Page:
NOAA Novemberspring2006

fisher imageTailgating for Reed?

By Tony Fisher ’80, alumni association president

I often think of college when I’m driving around town here in Portland. We treat our cars as billboards, using bumper stickers, decals, license-plate frames, and rally flags to proclaim our passion for our most cherished interests: our politics, our children’s achievements, and our colleges. Such pride of automotive place speaks to the great importance we attach to our alma maters—perhaps even more so the further back college is in our temporal rearview mirror.

My daughter is now a college-focused high school junior (being taught, I feel fortunate to say, by a Reedie of my generation) and I confess that I have told her more than once that college, unlike most things in life, is for keeps. We can change careers, change religions, change continents . . . but we don’t get a “do over” with college. So, I tell her, choose wisely and give it your heart and soul.

Giving Reed our heart and soul was always part of the bargain when we were students. But just as Reed was anything but easy for us then, it’s not easy for us as alumni either, at least not compared with many other colleges and universities. On fall weekends, I often marvel at the pageant of cars full of happy Ducks and Beavers, Huskies and Cougars, rally flags fluttering, as they head off to watch “the game” with fellow alumni and friends.

Wouldn’t a Reed “tailgater” be a blast?

But we knew we weren’t getting any part of that program of easy future affinity with our school and fellow classmates when we chose Reed. Still, as Reedies/Reedites, we share a rich experience and a unique set of values, and these give us common ground with our fellow alumni, be they 22 or 92.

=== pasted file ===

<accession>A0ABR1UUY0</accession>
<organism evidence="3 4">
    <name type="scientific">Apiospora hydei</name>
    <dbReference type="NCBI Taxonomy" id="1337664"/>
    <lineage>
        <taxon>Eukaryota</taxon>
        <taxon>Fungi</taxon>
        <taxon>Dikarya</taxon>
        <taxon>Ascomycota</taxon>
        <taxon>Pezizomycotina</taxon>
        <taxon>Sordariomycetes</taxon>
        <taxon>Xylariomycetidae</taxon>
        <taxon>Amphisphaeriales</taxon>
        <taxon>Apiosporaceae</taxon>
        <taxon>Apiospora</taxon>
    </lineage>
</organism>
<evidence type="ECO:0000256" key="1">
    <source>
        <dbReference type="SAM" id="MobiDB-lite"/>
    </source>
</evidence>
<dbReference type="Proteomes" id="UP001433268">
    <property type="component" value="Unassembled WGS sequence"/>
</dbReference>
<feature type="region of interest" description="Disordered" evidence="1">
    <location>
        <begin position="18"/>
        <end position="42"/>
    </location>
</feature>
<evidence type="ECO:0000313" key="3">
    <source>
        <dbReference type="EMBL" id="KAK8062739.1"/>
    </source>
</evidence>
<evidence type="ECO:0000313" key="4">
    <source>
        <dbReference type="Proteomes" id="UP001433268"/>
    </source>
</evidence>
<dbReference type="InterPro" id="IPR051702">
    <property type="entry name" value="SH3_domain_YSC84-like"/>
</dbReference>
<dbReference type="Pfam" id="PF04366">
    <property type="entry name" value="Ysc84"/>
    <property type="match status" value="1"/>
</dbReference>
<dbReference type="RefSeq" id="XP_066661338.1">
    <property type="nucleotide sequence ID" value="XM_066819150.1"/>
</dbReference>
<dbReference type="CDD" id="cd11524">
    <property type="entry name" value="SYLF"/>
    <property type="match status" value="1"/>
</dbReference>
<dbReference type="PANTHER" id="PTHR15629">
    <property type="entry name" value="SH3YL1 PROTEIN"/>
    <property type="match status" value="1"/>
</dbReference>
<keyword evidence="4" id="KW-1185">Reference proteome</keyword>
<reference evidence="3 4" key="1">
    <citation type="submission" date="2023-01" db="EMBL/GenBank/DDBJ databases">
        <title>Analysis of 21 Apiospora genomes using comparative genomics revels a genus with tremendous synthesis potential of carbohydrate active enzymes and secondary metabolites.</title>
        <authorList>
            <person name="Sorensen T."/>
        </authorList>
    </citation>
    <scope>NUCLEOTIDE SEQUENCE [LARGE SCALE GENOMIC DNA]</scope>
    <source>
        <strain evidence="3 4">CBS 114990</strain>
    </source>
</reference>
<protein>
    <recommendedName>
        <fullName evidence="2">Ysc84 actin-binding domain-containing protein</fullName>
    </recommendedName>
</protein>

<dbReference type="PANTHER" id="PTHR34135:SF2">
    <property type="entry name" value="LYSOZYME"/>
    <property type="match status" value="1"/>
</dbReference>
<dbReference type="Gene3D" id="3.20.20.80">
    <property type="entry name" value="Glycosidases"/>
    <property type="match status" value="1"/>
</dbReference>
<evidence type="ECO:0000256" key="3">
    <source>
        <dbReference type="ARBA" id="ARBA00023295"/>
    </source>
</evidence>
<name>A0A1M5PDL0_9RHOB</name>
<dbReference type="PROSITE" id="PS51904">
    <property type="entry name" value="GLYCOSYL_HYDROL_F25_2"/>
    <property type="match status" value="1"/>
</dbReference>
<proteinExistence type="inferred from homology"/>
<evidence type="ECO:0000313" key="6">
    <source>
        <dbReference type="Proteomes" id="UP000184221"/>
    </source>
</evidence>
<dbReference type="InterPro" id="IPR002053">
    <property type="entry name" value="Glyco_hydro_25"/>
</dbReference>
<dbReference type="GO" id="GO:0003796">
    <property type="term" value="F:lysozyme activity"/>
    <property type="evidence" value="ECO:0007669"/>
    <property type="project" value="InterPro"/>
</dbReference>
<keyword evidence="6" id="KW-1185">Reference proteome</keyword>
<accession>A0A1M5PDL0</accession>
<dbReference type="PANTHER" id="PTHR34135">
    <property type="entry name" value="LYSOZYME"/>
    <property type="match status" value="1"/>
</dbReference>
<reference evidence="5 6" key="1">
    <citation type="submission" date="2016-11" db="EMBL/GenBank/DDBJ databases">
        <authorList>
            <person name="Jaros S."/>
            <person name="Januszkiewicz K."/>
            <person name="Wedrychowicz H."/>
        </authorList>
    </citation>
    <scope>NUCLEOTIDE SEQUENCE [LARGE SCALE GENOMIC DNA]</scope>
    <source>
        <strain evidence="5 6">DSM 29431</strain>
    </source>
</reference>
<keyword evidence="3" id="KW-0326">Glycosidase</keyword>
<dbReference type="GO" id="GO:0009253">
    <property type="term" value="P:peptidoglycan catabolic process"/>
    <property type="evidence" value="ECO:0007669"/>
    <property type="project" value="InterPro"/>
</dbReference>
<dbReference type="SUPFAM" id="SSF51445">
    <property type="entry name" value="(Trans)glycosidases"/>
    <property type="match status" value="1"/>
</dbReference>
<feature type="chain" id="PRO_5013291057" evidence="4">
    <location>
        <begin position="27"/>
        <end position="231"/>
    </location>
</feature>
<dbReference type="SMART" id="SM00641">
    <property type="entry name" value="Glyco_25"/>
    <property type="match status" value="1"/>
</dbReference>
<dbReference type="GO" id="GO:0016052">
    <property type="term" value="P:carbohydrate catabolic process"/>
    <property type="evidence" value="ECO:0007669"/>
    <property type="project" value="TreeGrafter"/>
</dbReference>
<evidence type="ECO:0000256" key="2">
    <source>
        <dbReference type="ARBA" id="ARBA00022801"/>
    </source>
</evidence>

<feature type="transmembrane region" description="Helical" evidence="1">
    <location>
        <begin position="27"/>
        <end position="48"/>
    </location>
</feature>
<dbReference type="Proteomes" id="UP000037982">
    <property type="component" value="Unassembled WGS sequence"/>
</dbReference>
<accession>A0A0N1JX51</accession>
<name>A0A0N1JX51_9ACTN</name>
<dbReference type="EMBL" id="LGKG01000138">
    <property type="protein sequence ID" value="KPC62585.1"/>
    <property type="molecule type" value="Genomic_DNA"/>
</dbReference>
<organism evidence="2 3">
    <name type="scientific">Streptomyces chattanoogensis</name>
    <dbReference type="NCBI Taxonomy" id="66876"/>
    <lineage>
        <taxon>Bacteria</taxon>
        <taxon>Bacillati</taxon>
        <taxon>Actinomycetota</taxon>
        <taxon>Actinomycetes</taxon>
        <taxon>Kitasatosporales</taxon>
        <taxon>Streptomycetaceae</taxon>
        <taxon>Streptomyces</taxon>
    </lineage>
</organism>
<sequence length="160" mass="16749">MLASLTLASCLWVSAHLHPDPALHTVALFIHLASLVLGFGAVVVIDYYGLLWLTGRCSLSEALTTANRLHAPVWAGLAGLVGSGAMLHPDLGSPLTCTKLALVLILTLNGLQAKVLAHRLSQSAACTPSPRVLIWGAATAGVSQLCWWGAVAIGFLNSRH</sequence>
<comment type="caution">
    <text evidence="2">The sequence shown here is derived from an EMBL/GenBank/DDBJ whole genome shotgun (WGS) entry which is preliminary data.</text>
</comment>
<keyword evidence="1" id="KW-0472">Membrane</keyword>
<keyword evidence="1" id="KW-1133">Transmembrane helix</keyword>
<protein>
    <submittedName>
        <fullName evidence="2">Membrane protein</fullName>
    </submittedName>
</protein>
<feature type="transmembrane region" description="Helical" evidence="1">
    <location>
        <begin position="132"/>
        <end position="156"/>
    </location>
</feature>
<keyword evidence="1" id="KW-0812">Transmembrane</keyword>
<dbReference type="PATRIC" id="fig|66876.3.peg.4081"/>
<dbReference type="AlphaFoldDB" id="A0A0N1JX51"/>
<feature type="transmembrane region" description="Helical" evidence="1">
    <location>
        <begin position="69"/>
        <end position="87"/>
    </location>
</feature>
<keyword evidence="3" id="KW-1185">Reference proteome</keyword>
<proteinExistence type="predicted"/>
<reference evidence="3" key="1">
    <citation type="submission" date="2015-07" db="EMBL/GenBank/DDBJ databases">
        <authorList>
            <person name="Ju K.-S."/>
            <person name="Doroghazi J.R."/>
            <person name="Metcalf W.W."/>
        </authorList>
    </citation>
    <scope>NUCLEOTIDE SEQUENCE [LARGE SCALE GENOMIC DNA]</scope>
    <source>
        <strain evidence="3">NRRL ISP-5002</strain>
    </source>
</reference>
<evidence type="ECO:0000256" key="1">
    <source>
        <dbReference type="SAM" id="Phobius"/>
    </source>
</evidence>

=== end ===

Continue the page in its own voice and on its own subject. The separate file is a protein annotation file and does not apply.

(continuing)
That’s where your alumni association seeks to make a difference. We’re all volunteers who care about making it as fun and fulfilling as possible to be alumni of this remarkable institution. In upcoming articles I plan to write more about some of the association’s initiatives. But for now, I want to mention a few “Did You Know?” items that can maybe help us get a bit more closely connected—if we make the effort to be.

Did You Know You Can—

  • Go to ReedLink and use its search features to find out about your fellow alumni and update your own “vitae”?
  • Type in the name of a city or town in ReedLink and it will show you all of the alumni who live there? (Then, you can organize a hometown barbecue, cocktail party, or ‘faux’ tailgater.)
  • Submit a new class note in ReedLink for yourself that will appear in this magazine?
  • Offer to volunteer, in ReedLink, for career services and admission?
  • Use the alumni website to find out about events in the eight cities where we have chapters—Seattle, Portland, the Bay Area, Southern California, Boston, Chicago, Washington, D.C., and New York? (Go to web.reed.edu and click on “Alumni.”)
  • Receive ReediEnews, an e-newsletter about interesting alumni in the news? (Send your email address to alumni@reed.edu.)
  • Boost your “Reed Pride”? Shop online at the bookstore. There’s all sorts of great Reed stuff—insignia clothing, jewelry and other logo goodies, books by Reedies, even care packages for current Reedies.

As Reed students, things certainly weren’t handed to us. I suppose it’s much the same for us now—it’s up to each of us to make the most of our lifelong experience as Reed alumni. The association exists to help us do that. My sermon from the presidential “pulpit” this quarter is: please, give the gift of yourself to your fellow alumni. Why not go online and see which Reedies live near you? Reach out. Send an email. Make a phone call. Help a recent grad think through a career move. Refer a terrific high school student to the admission office. Attend a Reed event in your area. Come back to Reed’s lovely campus for Reunions.

The more involved I have become with Reed and its alumni over the years, the richer my life has been for it. May the same be true for you!

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